08:10, I left the apartment and a brisk stroll saw me at the station by 08:35. And I do have to say that “brisk” was the word. Despite having had a really short, bad night, I was feeling quite sprightly for a change.

repairing medieval city wall Boulevard des 2eme et 202eme de Ligne granville manche normandy franceAnd even in sprightly mode I made several stops along the way.

The first stop was in the Boulevard des 2ème et 202ème de Ligne to see how the repairs to the old medieval walls are getting on.

And they seem to be making really good progress and the new stone blocks that they are blending into the existing walls really look quite the part.

They have several sections to go at and it will all be looking quite good when it’s done.

street sweeper rue couraye granville manche normandy franceAnd despite it being early, I wasn’t alone in the street either.

I was being stalked all the way up the rue Couraye by the Sunday morning street cleaner. He was heading on quite nicely, making U-turns and going the wrong way down the one-way street to brush the other side, whether there was another car coming or not.

At least he was useful as some kind of pacemaker to help me on my way.

My cleaner was there at the station so I said “hello”, and then purchased a coffee from the machine. And then waited for the train because it wasn’t in the platform.

gec alsthom regiolis gare de granville manche normandy franceAnd fortune smiled on me too on the train. I had a very charming young companion next to me and although she didn’t have too much to say for herself, it’s the kind of thing that does my ego a great deal of good.

Surprisingly, I stayed awake for most of the trip. I ate my breakfast (crackers and mandarins) and settled down to read Carl Rafn’s Antiquities Americanae.

Written in 1837, its claim to fame is that Rafn was the very first person to take seriously the prospect that the Norse Sagas about the voyages to “Vinland” were actually based on fact and not mere fireside fiction, and he actually set in motion some kind of technical research and calculations to back up his theories.

His theories and calculations were dismissed by later hisotians, most notably by Arthur Reeves who wrote in 1914 “… If less effort had been applied to the dissemination and defence of fantastic speculations, and more to the determination of the exact nature of the facts …” and then proceeded on after 200 or so pages in his book “The Finding of Wineland the Good” to reach almost the same conclusions as those of Rafn.

But today, as we all know because we’ve been there and seen it, tangible evidence of Norse occupation has been discovered in the New World and although it’s not where Rafn expected it to be, my opinion is that the site at L’Anse aux Meadows isn’t Vinland at all but another unrecorded Norse settlement, and Vinland remains to be discovered.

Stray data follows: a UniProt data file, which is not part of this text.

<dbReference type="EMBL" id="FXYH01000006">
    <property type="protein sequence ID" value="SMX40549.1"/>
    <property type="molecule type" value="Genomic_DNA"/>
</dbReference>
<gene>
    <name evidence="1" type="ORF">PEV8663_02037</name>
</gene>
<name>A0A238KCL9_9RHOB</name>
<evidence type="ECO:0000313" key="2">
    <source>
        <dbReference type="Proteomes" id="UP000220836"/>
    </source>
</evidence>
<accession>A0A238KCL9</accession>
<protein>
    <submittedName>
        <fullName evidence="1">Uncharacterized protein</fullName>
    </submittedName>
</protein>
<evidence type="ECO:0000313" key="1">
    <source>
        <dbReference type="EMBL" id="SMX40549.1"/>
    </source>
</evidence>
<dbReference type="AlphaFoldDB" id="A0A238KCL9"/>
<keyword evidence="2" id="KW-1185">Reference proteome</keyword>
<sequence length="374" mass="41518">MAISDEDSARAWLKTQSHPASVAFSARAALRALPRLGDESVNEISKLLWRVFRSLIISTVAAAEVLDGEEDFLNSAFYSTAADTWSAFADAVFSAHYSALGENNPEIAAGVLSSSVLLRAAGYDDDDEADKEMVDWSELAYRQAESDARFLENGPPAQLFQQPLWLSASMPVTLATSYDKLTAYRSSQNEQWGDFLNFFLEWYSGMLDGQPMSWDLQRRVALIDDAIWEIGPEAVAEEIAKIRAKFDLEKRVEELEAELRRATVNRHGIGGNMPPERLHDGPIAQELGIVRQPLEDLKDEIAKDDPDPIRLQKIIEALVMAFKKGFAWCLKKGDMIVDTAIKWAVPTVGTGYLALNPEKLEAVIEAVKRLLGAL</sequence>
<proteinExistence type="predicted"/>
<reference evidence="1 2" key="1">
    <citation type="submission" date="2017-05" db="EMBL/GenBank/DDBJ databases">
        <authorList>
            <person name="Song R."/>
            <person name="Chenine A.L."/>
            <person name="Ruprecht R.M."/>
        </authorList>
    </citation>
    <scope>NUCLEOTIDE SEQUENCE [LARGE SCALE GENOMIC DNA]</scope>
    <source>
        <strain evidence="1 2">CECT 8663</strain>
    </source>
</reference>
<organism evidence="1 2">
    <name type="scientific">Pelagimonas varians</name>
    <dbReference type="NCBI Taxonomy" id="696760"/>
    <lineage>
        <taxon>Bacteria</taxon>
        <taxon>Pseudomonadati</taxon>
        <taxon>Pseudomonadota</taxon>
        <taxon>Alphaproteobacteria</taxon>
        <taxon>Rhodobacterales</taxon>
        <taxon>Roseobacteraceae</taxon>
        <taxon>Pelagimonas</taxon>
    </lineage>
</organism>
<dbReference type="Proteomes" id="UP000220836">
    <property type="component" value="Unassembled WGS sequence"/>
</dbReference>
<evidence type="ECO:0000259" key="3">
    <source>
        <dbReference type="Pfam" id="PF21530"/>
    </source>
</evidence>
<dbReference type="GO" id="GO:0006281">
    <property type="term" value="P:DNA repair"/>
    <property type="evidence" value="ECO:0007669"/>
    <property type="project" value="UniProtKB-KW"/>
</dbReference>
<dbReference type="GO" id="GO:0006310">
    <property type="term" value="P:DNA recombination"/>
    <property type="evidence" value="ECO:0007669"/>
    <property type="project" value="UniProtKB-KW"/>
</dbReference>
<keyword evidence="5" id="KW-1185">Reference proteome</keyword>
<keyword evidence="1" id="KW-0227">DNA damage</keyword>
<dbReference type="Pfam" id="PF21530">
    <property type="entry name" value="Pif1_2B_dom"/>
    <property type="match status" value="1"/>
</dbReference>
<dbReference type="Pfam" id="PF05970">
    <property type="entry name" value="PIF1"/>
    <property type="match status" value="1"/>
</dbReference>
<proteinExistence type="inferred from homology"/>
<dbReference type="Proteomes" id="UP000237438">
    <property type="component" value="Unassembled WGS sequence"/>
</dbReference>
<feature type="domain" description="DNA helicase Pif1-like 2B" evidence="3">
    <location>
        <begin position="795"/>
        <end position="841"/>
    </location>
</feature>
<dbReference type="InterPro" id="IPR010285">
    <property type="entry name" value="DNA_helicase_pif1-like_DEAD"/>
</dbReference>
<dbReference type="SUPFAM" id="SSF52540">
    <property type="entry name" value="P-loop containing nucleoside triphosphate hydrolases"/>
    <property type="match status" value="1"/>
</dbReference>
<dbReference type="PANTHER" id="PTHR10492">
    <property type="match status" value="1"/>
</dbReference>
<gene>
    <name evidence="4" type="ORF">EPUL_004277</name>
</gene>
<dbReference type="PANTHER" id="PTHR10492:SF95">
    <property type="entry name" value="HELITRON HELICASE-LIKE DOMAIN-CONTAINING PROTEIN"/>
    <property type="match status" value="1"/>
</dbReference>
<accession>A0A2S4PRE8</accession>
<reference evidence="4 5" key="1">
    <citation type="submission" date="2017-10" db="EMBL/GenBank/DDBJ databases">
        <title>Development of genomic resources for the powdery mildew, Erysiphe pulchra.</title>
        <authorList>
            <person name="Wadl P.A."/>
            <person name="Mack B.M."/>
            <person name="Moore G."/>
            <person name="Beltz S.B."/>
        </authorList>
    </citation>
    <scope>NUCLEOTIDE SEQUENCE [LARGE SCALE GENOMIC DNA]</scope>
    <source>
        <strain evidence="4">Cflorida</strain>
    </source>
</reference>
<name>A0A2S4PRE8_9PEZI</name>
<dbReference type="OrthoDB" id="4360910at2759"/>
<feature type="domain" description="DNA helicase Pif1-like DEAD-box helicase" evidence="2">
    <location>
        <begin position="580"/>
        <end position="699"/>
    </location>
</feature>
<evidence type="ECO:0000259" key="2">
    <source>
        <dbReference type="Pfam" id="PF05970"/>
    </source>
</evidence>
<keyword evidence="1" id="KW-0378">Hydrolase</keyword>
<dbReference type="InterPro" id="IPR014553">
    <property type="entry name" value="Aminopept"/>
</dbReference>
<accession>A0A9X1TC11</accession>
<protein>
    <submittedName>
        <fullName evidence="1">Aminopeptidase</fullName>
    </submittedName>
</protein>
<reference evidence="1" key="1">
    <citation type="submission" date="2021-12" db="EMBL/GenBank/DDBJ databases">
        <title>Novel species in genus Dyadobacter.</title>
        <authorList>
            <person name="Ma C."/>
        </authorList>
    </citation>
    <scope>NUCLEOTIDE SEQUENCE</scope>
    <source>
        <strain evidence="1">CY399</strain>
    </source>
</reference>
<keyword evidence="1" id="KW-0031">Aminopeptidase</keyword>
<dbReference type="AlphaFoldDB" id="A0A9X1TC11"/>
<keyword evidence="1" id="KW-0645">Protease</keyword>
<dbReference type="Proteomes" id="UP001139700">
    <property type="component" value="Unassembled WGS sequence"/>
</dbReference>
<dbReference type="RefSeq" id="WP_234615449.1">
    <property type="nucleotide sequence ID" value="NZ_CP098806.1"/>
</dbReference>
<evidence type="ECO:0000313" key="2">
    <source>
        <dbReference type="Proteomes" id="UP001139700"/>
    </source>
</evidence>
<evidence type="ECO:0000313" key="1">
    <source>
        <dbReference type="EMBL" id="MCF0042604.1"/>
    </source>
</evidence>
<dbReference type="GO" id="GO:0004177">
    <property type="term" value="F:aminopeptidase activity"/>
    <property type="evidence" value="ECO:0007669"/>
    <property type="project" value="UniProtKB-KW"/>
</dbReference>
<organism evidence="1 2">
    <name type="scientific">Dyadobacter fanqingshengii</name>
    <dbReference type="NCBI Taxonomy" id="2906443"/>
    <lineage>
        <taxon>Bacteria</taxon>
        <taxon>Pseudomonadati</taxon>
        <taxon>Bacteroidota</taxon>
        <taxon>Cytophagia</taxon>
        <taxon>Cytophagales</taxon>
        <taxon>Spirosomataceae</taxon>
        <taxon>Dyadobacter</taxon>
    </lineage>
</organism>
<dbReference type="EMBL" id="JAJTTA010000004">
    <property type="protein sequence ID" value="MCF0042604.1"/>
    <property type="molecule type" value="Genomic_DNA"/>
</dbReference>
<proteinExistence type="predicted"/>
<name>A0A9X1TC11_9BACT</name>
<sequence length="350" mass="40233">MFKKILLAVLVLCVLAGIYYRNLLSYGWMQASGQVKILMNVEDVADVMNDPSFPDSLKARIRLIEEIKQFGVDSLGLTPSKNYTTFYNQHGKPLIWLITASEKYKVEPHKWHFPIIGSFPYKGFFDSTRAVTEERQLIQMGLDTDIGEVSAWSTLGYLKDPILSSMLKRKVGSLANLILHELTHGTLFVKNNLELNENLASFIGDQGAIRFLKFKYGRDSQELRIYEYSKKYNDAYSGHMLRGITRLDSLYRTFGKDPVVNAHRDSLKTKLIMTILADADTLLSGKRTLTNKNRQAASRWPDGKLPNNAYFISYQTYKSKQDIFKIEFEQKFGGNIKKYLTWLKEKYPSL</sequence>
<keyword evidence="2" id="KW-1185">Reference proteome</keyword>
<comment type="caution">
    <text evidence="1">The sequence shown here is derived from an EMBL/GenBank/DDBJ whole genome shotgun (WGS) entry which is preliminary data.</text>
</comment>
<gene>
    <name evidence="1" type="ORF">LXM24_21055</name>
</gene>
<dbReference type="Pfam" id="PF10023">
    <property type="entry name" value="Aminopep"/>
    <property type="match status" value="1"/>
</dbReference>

We pulled into Paris Montparnasse-Vaugirard more-or-less bang on time and I strode off through the massed ranks of travellers down to the heaving metro station. There’s a change on the metro there too, because they have now put up crowd control gates on the platform.

The train was crammed to capacity and I had to wait a while before I could find a seat. I sat next to an African woman and her little daughter Adela who proudly told me that she was two years and three months old.

The two of them sang all the way to where I alighted, and I had the pleasure of telling mummy that it made my day to see a little kid so happy.

gare du nord paris franceAlthough it was cold and windy, it was so nice outside that I went for a good walk around outside for a look at what goes on in the vicinity of the station.

And now I know that if ever I forget my butties I won’t be short of something to eat because there were plenty of fast-food shops right in the immediate vicinity.

But seeing as I hadn’t forgotten them, I sat on a bench in the station, surrounded by a group of schoolkids and ate them (the butties, not the kids) and then went for my train.

thalys tgv PBKA series 4300 4322 gare du nord paris franceMy train was another one of the Paris-Brussels-Koln-Amsterdam “PBKA” trainsets.

And as I boarded it, fatigue caught up with me and I travelled all the way to Brussels in a state of blissful subconsciousness, to the strains of Traffic’s On The Road” – one of the top-ten best live albums ever.

My neighbour had boarded the train carrying, of all things a rolled-up carpet. I asked him whether it had run out of fuel, or else why he didn’t just unroll it and travel to Brussels on that.

However, as Kenneth Williams and Alfred Hitchcock once famously remarked, “it’s a waste of time trying to tell jokes to foreigners”.

sncb class 18 electric locomotive gare de leuven belgiumAt Brussels my train to Leuven was already in the station so I was able to reap the benefits of having pre-purchased my ticket on the internet. No waiting in a queue for a ticket or finding that the machines are out of order. I just leapt on board.

It was our old friend 1861, and that was crowded too for some reason. There seems to be an awful lot of people travelling today.

I suppose it’s with it being Easter weekend next weekend and everyone is off for their holidays.

I’ve already explained about my change of room, and once I was settled in I had a lengthy talk with Rosemary on the telephone.

toren oude stadsomwalling sint donatuspark leuven belgiumThat took me up to the time to go out and meet Alison. We went off for a vegan burger at the Greenway

Our route there took us through the St Donatus Park where we could admire the Toren Oude Stadsomwalling – the Tower of the Old City Wall.

This wall was started to be built in 1160. It had 31 towers, 11 street gates and 3 water gates. 2740 metres long, it enclosed 40 hectares.

It was superseded in 1360 by another wall roughly where the ring-road is now, and demolition began towards the end of the 18th Century.

There’s still a fair bit remaining, and on our travels we’ve seen quite a bit of it.

mural Jozef Vounckplein leuven belgiumAfter our burger we went for our usual coffee at Kloosters Hotel.

And on our way back to the car, weaving our weary way through the side streets, we came across this really beautiful mural in what I think is the Jozef Vounckplein.